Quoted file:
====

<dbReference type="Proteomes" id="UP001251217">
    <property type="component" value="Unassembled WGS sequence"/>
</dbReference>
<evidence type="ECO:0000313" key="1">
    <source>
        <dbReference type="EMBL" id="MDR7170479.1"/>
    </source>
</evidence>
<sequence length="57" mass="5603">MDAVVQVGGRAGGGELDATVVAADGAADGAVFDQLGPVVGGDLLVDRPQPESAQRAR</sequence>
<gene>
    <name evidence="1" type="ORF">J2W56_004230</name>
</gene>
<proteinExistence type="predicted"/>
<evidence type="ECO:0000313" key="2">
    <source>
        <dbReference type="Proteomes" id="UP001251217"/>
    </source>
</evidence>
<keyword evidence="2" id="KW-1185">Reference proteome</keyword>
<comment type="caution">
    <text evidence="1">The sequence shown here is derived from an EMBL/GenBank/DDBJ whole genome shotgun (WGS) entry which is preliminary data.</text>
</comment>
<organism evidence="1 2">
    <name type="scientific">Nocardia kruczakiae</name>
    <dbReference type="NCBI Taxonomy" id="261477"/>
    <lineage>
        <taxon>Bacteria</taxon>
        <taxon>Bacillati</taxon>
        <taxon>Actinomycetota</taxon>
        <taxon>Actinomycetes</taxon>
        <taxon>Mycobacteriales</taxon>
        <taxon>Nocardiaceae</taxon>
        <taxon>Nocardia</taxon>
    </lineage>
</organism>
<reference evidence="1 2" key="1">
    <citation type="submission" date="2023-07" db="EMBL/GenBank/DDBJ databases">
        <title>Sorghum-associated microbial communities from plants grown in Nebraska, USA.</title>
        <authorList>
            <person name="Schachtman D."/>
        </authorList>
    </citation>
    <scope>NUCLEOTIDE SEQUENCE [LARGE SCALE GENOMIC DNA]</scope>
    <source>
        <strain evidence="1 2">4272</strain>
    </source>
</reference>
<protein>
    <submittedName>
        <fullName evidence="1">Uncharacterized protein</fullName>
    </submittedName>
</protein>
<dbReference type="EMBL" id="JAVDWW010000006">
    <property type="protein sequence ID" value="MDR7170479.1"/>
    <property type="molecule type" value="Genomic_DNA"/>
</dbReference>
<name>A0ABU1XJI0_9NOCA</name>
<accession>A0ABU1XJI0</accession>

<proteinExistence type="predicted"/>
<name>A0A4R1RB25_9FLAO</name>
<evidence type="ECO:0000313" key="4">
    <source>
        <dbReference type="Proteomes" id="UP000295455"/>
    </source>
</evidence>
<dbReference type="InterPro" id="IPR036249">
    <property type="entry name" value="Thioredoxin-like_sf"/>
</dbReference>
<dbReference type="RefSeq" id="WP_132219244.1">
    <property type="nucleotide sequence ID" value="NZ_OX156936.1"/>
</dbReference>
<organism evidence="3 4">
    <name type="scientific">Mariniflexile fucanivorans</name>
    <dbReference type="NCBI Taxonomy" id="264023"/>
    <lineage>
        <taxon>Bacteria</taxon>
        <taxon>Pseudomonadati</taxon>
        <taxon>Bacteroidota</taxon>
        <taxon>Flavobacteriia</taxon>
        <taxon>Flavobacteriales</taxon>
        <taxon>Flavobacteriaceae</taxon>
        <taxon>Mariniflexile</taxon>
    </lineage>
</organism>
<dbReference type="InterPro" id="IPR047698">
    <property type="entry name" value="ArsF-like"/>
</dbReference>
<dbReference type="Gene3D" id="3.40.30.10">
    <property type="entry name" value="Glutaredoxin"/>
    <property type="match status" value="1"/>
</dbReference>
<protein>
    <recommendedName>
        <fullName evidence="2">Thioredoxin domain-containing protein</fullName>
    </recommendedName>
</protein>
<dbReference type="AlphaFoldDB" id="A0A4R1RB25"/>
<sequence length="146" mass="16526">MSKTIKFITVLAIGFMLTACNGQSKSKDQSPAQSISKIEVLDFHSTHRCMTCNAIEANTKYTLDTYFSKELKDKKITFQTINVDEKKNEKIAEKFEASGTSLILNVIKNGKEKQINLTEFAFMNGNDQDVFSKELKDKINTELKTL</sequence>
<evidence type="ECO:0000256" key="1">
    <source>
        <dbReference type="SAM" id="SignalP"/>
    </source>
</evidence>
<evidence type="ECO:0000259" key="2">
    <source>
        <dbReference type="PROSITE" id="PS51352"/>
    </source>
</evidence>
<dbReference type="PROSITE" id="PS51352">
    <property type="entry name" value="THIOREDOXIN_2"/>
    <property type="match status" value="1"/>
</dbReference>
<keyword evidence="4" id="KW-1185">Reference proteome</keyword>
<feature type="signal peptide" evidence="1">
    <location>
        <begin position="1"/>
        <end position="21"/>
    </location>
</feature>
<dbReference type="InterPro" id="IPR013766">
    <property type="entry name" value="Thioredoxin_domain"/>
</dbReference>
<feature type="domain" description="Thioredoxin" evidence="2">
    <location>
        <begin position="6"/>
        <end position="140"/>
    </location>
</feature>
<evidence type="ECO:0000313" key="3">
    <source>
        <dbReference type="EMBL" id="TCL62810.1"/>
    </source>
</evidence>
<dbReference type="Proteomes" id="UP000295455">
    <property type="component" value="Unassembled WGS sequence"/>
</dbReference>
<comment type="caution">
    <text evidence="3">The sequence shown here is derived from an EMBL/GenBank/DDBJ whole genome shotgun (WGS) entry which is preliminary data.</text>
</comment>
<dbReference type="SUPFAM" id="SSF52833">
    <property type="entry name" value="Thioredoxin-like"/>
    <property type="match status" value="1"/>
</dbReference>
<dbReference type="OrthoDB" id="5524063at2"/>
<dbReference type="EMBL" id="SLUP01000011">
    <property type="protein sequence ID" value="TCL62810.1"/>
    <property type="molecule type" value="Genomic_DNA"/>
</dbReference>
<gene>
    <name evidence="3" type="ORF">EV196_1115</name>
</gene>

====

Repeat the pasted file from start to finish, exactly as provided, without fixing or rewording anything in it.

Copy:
<dbReference type="Proteomes" id="UP001251217">
    <property type="component" value="Unassembled WGS sequence"/>
</dbReference>
<evidence type="ECO:0000313" key="1">
    <source>
        <dbReference type="EMBL" id="MDR7170479.1"/>
    </source>
</evidence>
<sequence length="57" mass="5603">MDAVVQVGGRAGGGELDATVVAADGAADGAVFDQLGPVVGGDLLVDRPQPESAQRAR</sequence>
<gene>
    <name evidence="1" type="ORF">J2W56_004230</name>
</gene>
<proteinExistence type="predicted"/>
<evidence type="ECO:0000313" key="2">
    <source>
        <dbReference type="Proteomes" id="UP001251217"/>
    </source>
</evidence>
<keyword evidence="2" id="KW-1185">Reference proteome</keyword>
<comment type="caution">
    <text evidence="1">The sequence shown here is derived from an EMBL/GenBank/DDBJ whole genome shotgun (WGS) entry which is preliminary data.</text>
</comment>
<organism evidence="1 2">
    <name type="scientific">Nocardia kruczakiae</name>
    <dbReference type="NCBI Taxonomy" id="261477"/>
    <lineage>
        <taxon>Bacteria</taxon>
        <taxon>Bacillati</taxon>
        <taxon>Actinomycetota</taxon>
        <taxon>Actinomycetes</taxon>
        <taxon>Mycobacteriales</taxon>
        <taxon>Nocardiaceae</taxon>
        <taxon>Nocardia</taxon>
    </lineage>
</organism>
<reference evidence="1 2" key="1">
    <citation type="submission" date="2023-07" db="EMBL/GenBank/DDBJ databases">
        <title>Sorghum-associated microbial communities from plants grown in Nebraska, USA.</title>
        <authorList>
            <person name="Schachtman D."/>
        </authorList>
    </citation>
    <scope>NUCLEOTIDE SEQUENCE [LARGE SCALE GENOMIC DNA]</scope>
    <source>
        <strain evidence="1 2">4272</strain>
    </source>
</reference>
<protein>
    <submittedName>
        <fullName evidence="1">Uncharacterized protein</fullName>
    </submittedName>
</protein>
<dbReference type="EMBL" id="JAVDWW010000006">
    <property type="protein sequence ID" value="MDR7170479.1"/>
    <property type="molecule type" value="Genomic_DNA"/>
</dbReference>
<name>A0ABU1XJI0_9NOCA</name>
<accession>A0ABU1XJI0</accession>

<proteinExistence type="predicted"/>
<name>A0A4R1RB25_9FLAO</name>
<evidence type="ECO:0000313" key="4">
    <source>
        <dbReference type="Proteomes" id="UP000295455"/>
    </source>
</evidence>
<dbReference type="InterPro" id="IPR036249">
    <property type="entry name" value="Thioredoxin-like_sf"/>
</dbReference>
<dbReference type="RefSeq" id="WP_132219244.1">
    <property type="nucleotide sequence ID" value="NZ_OX156936.1"/>
</dbReference>
<organism evidence="3 4">
    <name type="scientific">Mariniflexile fucanivorans</name>
    <dbReference type="NCBI Taxonomy" id="264023"/>
    <lineage>
        <taxon>Bacteria</taxon>
        <taxon>Pseudomonadati</taxon>
        <taxon>Bacteroidota</taxon>
        <taxon>Flavobacteriia</taxon>
        <taxon>Flavobacteriales</taxon>
        <taxon>Flavobacteriaceae</taxon>
        <taxon>Mariniflexile</taxon>
    </lineage>
</organism>
<dbReference type="InterPro" id="IPR047698">
    <property type="entry name" value="ArsF-like"/>
</dbReference>
<dbReference type="Gene3D" id="3.40.30.10">
    <property type="entry name" value="Glutaredoxin"/>
    <property type="match status" value="1"/>
</dbReference>
<protein>
    <recommendedName>
        <fullName evidence="2">Thioredoxin domain-containing protein</fullName>
    </recommendedName>
</protein>
<dbReference type="AlphaFoldDB" id="A0A4R1RB25"/>
<sequence length="146" mass="16526">MSKTIKFITVLAIGFMLTACNGQSKSKDQSPAQSISKIEVLDFHSTHRCMTCNAIEANTKYTLDTYFSKELKDKKITFQTINVDEKKNEKIAEKFEASGTSLILNVIKNGKEKQINLTEFAFMNGNDQDVFSKELKDKINTELKTL</sequence>
<evidence type="ECO:0000256" key="1">
    <source>
        <dbReference type="SAM" id="SignalP"/>
    </source>
</evidence>
<evidence type="ECO:0000259" key="2">
    <source>
        <dbReference type="PROSITE" id="PS51352"/>
    </source>
</evidence>
<dbReference type="PROSITE" id="PS51352">
    <property type="entry name" value="THIOREDOXIN_2"/>
    <property type="match status" value="1"/>
</dbReference>
<keyword evidence="4" id="KW-1185">Reference proteome</keyword>
<feature type="signal peptide" evidence="1">
    <location>
        <begin position="1"/>
        <end position="21"/>
    </location>
</feature>
<dbReference type="InterPro" id="IPR013766">
    <property type="entry name" value="Thioredoxin_domain"/>
</dbReference>
<feature type="domain" description="Thioredoxin" evidence="2">
    <location>
        <begin position="6"/>
        <end position="140"/>
    </location>
</feature>
<evidence type="ECO:0000313" key="3">
    <source>
        <dbReference type="EMBL" id="TCL62810.1"/>
    </source>
</evidence>
<dbReference type="Proteomes" id="UP000295455">
    <property type="component" value="Unassembled WGS sequence"/>
</dbReference>
<comment type="caution">
    <text evidence="3">The sequence shown here is derived from an EMBL/GenBank/DDBJ whole genome shotgun (WGS) entry which is preliminary data.</text>
</comment>
<dbReference type="SUPFAM" id="SSF52833">
    <property type="entry name" value="Thioredoxin-like"/>
    <property type="match status" value="1"/>
</dbReference>
<dbReference type="OrthoDB" id="5524063at2"/>
<dbReference type="EMBL" id="SLUP01000011">
    <property type="protein sequence ID" value="TCL62810.1"/>
    <property type="molecule type" value="Genomic_DNA"/>
</dbReference>
<gene>
    <name evidence="3" type="ORF">EV196_1115</name>
</gene>